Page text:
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Embracing Comfort: 5 Tips to Stop Skin Irritation After Taking Delivery of a New Prosthesis

Posted by Bryan Potok on

Prosthetic devices (or prostheses) play a vital role in a person’s life as an amputee. A new prosthetic limb can require an adjustment period, and it's important to know how to take an offensive stance to help ward off irritation—chafing, dermatitis, and rashes are just some of the issues you may encounter when wearing a new prosthesis. Here are 5 tips that may help you limit skin irritation as you ease into a new prosthesis and ensure comfortable use.

1. A Properly Aligned Prosthesis

Dr. Dani Burt, PT, DPT is a World Adaptive Surfing Champion, Doctor of Physical Therapy, First Known Female Above Knee Amputee Surfer, and renowned speaker whose mission is "to advocate for equality in adaptive surfing". Dani gives advice on her YouTube channel, Amputee Tips, on how to properly align your prosthesis (for an above-knee amputation).

A well aligned prosthetic will prevent skin problems.

If your prosthetic leg is misaligned, because your limb has changed as you've settled into your new socket or your prosthesis is a work in progress, chafing and pressure can easily occur. For instance, if your foot is too far inset, you may experience rubbing along your fibula head (outside bone); if your socket is too flexed, you may experience chafing and pressure against your distal tibia. Aligning your prosthesis properly may seem like a simple measure but is an effective one that helps prevent irritation.

2. Add a Prosthetic Sheath Against Your Skin

Your prosthesis rubbing against your skin can cause plenty of discomfort and to prevent further irritation, add a prosthetic sheath to create a slick barrier between your limb and prosthesis. Sheaths can also wick perspiration away, which can further reduce the chances of a blister forming.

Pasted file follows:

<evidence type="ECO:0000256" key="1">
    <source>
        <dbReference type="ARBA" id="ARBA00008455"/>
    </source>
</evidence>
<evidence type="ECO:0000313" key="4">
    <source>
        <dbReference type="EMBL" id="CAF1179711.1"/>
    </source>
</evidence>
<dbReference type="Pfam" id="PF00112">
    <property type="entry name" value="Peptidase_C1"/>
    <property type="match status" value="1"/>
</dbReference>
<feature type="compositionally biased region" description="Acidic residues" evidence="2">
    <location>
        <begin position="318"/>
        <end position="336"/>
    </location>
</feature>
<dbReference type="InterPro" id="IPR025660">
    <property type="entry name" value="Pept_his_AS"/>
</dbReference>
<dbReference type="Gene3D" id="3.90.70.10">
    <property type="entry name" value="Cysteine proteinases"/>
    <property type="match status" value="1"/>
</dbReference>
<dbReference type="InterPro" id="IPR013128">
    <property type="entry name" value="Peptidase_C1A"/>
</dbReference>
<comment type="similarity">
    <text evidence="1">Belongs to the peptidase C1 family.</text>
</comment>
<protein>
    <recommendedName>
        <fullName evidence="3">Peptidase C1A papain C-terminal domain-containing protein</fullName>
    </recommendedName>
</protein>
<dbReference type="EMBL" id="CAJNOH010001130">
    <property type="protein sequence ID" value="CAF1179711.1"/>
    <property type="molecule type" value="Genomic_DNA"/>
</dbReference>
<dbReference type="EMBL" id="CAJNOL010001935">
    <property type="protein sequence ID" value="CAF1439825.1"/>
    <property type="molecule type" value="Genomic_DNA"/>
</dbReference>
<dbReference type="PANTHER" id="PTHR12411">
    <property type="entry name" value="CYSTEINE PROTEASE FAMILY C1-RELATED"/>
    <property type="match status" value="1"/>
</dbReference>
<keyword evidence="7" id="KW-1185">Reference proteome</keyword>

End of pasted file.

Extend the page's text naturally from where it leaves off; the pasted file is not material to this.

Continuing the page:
3. Apply a Chafing Cream

Heat and humidity may also contribute to skin irritation, as well as trigger or worsen skin allergies. Apply a non-greasy chafing cream to increase your comfort level and prevent skin irritation. It helps to purchase a chafing cream that's available in travel-friendly sizes so you can take them with you to provide relief whenever you need it.

4. Use a Targeted Treatment in Advance

Prevention is better than cure—get familiar with your trouble spots in advance and opt for a targeted treatment such as a tamarack glidewear patch. These liner patches are incredible at absorbing friction and shear stresses inside your socket. Reusable glidewear liner patches are worth the investment as they don't require you to keep repurchasing when you need them. Machine or hand wash your liner patches regularly to keep them clean at all times and ready for use.

5. Treat with a Salve or Balm if Chafing Has Occurred

Apply a salve or ampu-balm when you receive a new prosthesis.If you're currently experiencing chafing, salves or balms can help speed up recovery if the damage has already been done. They tend to remain on the skin longer to provide relief from continued trauma.

Remember to clean any affected areas with a mild cleanser and then apply a second skin dressing kit to protect your damaged skin.

Follow these 5 tips to help ensure you maximize your prosthesis and limit skin irritation.  It always a great idea to consult your Prosthetist for further support and proper medical instructions that you may need to ensure comfortable use.  

How do you limit skin issues when you take delivery of a new prosthesis?  Leave a comment below. 

 


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2 comments


  • Hi Charles
    Great question. Foot inset or outset refers to your base of support or how far apart your feet are naturally. When your prosthetic foot is too inset in relation to your socket—or your feet are too close together—you can experience rubbing along the top or “head” of the fibula bone in your leg, below the knee. In order to outset your foot, to compensate for an inset foot, you need to visit your prosthetist. Hope this helps.

    Bryan P on

  • what does it mean (if your foot is too far inset), you may experience rubbing along your fibula head (outside bone) and how do you adjust inset on foot?

    Charles Gutenkauf on

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